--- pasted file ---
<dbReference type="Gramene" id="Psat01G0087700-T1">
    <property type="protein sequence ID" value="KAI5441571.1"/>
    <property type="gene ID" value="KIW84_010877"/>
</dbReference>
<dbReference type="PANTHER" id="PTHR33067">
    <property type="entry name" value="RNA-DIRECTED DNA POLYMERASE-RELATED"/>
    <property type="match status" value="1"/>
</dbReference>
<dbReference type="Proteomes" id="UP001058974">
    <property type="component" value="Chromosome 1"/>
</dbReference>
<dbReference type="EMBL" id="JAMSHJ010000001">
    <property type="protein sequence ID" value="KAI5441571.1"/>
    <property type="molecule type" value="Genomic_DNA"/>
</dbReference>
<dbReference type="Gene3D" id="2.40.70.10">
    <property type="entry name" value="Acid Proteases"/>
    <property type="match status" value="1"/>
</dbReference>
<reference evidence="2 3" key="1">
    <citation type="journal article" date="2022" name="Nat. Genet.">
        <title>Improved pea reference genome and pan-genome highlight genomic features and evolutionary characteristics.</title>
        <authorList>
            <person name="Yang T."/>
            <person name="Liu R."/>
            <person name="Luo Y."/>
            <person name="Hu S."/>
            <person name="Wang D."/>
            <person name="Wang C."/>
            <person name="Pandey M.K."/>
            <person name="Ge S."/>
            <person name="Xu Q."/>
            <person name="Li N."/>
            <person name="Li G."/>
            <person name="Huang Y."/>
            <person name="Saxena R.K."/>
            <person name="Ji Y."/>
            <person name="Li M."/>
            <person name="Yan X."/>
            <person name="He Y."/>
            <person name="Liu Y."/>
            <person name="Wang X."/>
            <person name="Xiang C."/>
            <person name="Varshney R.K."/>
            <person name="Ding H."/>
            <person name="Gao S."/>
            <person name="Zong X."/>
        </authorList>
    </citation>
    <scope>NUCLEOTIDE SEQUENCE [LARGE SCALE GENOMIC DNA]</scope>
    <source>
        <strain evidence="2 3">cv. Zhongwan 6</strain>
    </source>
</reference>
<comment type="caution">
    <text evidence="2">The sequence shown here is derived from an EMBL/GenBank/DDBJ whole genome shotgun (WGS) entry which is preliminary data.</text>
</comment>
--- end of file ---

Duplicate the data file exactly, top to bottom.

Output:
<dbReference type="Gramene" id="Psat01G0087700-T1">
    <property type="protein sequence ID" value="KAI5441571.1"/>
    <property type="gene ID" value="KIW84_010877"/>
</dbReference>
<dbReference type="PANTHER" id="PTHR33067">
    <property type="entry name" value="RNA-DIRECTED DNA POLYMERASE-RELATED"/>
    <property type="match status" value="1"/>
</dbReference>
<dbReference type="Proteomes" id="UP001058974">
    <property type="component" value="Chromosome 1"/>
</dbReference>
<dbReference type="EMBL" id="JAMSHJ010000001">
    <property type="protein sequence ID" value="KAI5441571.1"/>
    <property type="molecule type" value="Genomic_DNA"/>
</dbReference>
<dbReference type="Gene3D" id="2.40.70.10">
    <property type="entry name" value="Acid Proteases"/>
    <property type="match status" value="1"/>
</dbReference>
<reference evidence="2 3" key="1">
    <citation type="journal article" date="2022" name="Nat. Genet.">
        <title>Improved pea reference genome and pan-genome highlight genomic features and evolutionary characteristics.</title>
        <authorList>
            <person name="Yang T."/>
            <person name="Liu R."/>
            <person name="Luo Y."/>
            <person name="Hu S."/>
            <person name="Wang D."/>
            <person name="Wang C."/>
            <person name="Pandey M.K."/>
            <person name="Ge S."/>
            <person name="Xu Q."/>
            <person name="Li N."/>
            <person name="Li G."/>
            <person name="Huang Y."/>
            <person name="Saxena R.K."/>
            <person name="Ji Y."/>
            <person name="Li M."/>
            <person name="Yan X."/>
            <person name="He Y."/>
            <person name="Liu Y."/>
            <person name="Wang X."/>
            <person name="Xiang C."/>
            <person name="Varshney R.K."/>
            <person name="Ding H."/>
            <person name="Gao S."/>
            <person name="Zong X."/>
        </authorList>
    </citation>
    <scope>NUCLEOTIDE SEQUENCE [LARGE SCALE GENOMIC DNA]</scope>
    <source>
        <strain evidence="2 3">cv. Zhongwan 6</strain>
    </source>
</reference>
<comment type="caution">
    <text evidence="2">The sequence shown here is derived from an EMBL/GenBank/DDBJ whole genome shotgun (WGS) entry which is preliminary data.</text>
</comment>